Managing ADF Development Across Multiple Applications with Subversion

An Oracle JDeveloper How To Document
Written by Susan Duncan, Oracle Corporation
April, 2009


ADF development can be approached in a number of different ways. Some organizations prefer to work with one ADF application consisting of many projects. Others prefer to divide development across multiple applications by functional area. How the development environment is managed can also be done in a number of ways. Among the many decisions to be made are how code is to be stored and versioned and how ADF Libraries libraries will be shared among teams. There are many approaches to this, among the most obvious are the use of a tool such as Maven, accessing shared resources through JDeveloper's Resource Catalog or making use of the facilities offered by your source code control system.

This document proposes a methodology for the latter approach and more specifically using Subversion to both version and control the sharing of common components such as ADF libraries between teams and multiple applications. The use of Maven or the Resource Catalog are outside the scope of this document as is a discussion on how to achieve optimal deployment of shared components. But they will be covered in separate documents at a later date.


Utilising Subversion

This document proposes a working methodology for Team Development where

  • ADF Business Components provide the business services layer
  • Functional development is distributed over a number of ADF Fusion applications
  • Development is done concurrently on multiple applications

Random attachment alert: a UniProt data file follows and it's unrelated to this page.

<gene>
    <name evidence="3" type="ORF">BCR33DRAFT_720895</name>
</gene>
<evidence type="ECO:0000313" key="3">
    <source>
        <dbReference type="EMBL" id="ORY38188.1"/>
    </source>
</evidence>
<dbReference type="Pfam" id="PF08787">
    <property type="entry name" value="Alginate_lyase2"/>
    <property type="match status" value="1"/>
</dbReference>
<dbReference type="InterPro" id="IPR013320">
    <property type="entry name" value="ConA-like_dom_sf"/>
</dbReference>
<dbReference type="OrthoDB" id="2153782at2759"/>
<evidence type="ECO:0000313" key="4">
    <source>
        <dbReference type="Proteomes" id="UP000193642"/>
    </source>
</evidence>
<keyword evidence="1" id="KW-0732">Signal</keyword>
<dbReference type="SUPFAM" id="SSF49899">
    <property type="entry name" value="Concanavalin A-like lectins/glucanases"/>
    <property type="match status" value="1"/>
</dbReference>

• Source files are versioned using Subversion (SVN)
  • ADF Libraries are used to share common ADF components developed in different applications
  • SVN is used to store and distribute ADF and any third party libraries to developers

This methodology is for distributed teams working on different functional areas with some common components. Typically one application is used to develop the reusable ADF business services. This application holds reusable entity objects. In addition it may hold reusable view objects. UI development is split across functional areas using multiple applications that access the common business services through ADF Libraries. Each UI application may also be exposed as an ADF Library to share common components (such as unbounded task flows)


Application Setup

Development is split into a number of applications. This document does not propose naming conventions for applications it uses generic names that should be customized as appropriate.


Common Components Application

This application typically holds the business components that are to be shared through libraries or infrastructure components that can be shared between applications. Components may be:

  • Project(s) containing Business Components deployed to an ADF Library